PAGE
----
Wednesday, November 16, 2016

Social media in public office

When I presented two weeks ago at the MASS/MASC conference on social media use, I was asked if I could give some examples of those in public office who were good examples on social media use. This is really only the beginning of a list; I'll add to it as I am able.

And these are in no particular order

This one came across my Twitter feed, as his response on Somerville's position as a sanctuary city came as an @ message response to someone tweeting at him: Mayor Joe Curtatone of Somerville. One of my measures of social media use is if someone uses it only to project their own voice, or if they show any signs of interacting with others (either by answering them, or by retweeting them). Mayor Curtatone does both.

Likewise, Mayor Marty Walsh of Boston does a decent job of not only talking about what he's doing, but also of broadcasting what is going on around across the city. While he doesn't do as much interaction, what he does do is once in awhile is open his feed up to questions.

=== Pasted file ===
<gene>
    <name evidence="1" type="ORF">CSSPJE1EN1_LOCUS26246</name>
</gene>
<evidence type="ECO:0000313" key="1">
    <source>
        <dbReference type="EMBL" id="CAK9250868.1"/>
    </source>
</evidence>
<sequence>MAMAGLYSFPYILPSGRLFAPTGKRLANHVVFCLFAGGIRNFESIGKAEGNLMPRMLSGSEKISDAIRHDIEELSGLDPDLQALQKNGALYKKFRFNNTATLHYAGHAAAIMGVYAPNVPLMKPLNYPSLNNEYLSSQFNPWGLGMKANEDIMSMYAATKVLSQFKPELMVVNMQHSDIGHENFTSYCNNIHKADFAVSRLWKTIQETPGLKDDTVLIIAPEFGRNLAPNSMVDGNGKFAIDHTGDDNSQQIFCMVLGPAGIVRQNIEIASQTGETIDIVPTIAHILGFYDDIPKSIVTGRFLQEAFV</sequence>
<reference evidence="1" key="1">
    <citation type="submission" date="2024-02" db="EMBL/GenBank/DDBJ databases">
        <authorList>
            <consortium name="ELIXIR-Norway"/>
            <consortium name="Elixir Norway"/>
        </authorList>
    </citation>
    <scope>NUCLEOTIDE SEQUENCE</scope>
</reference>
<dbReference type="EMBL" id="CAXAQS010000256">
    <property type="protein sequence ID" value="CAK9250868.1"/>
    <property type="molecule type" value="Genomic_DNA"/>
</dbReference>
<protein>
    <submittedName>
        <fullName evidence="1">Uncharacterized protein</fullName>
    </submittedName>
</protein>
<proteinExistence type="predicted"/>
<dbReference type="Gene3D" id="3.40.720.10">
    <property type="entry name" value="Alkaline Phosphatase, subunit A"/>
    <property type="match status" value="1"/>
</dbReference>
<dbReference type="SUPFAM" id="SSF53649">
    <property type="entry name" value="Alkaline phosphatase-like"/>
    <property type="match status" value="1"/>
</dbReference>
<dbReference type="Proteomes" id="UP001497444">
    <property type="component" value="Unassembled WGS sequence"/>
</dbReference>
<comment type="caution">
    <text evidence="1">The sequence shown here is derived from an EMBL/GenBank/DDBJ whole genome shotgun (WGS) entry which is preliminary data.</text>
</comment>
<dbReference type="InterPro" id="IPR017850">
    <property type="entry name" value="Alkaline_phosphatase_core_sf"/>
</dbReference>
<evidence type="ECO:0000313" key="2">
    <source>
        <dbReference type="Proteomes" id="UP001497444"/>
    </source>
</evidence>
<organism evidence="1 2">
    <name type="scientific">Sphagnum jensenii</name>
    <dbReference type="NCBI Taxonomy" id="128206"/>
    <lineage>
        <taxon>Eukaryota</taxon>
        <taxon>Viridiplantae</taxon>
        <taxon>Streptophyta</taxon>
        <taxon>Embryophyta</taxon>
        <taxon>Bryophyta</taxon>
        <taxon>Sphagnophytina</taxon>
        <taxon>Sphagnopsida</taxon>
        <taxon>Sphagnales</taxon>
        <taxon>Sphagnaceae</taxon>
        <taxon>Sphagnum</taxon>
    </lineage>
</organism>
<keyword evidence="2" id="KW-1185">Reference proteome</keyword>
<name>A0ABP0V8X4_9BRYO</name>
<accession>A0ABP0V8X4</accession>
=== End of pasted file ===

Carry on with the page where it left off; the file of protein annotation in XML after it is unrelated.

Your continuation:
Senator Chris Murphy of Connecticut first came to my attention last year during his filibuster on the floor of the Senate around gun laws. It's clear that, unlike some senators, he at least to some degree runs his own feed.

The example that I always point to is (state) Senator Jamie Eldridge, who not only runs his own Twitter feed, but is far and away the most interactive of any public officials. He regularly engages with not only those who agree with him, but those who vehemently disagree with him.

Mary Ann Stewart is currently the parent rep on the Board of Ed, and she uses her both her Twitter feed and her blog to share both what she learns from her work there and her thoughts on process and policy.

continuing to update...

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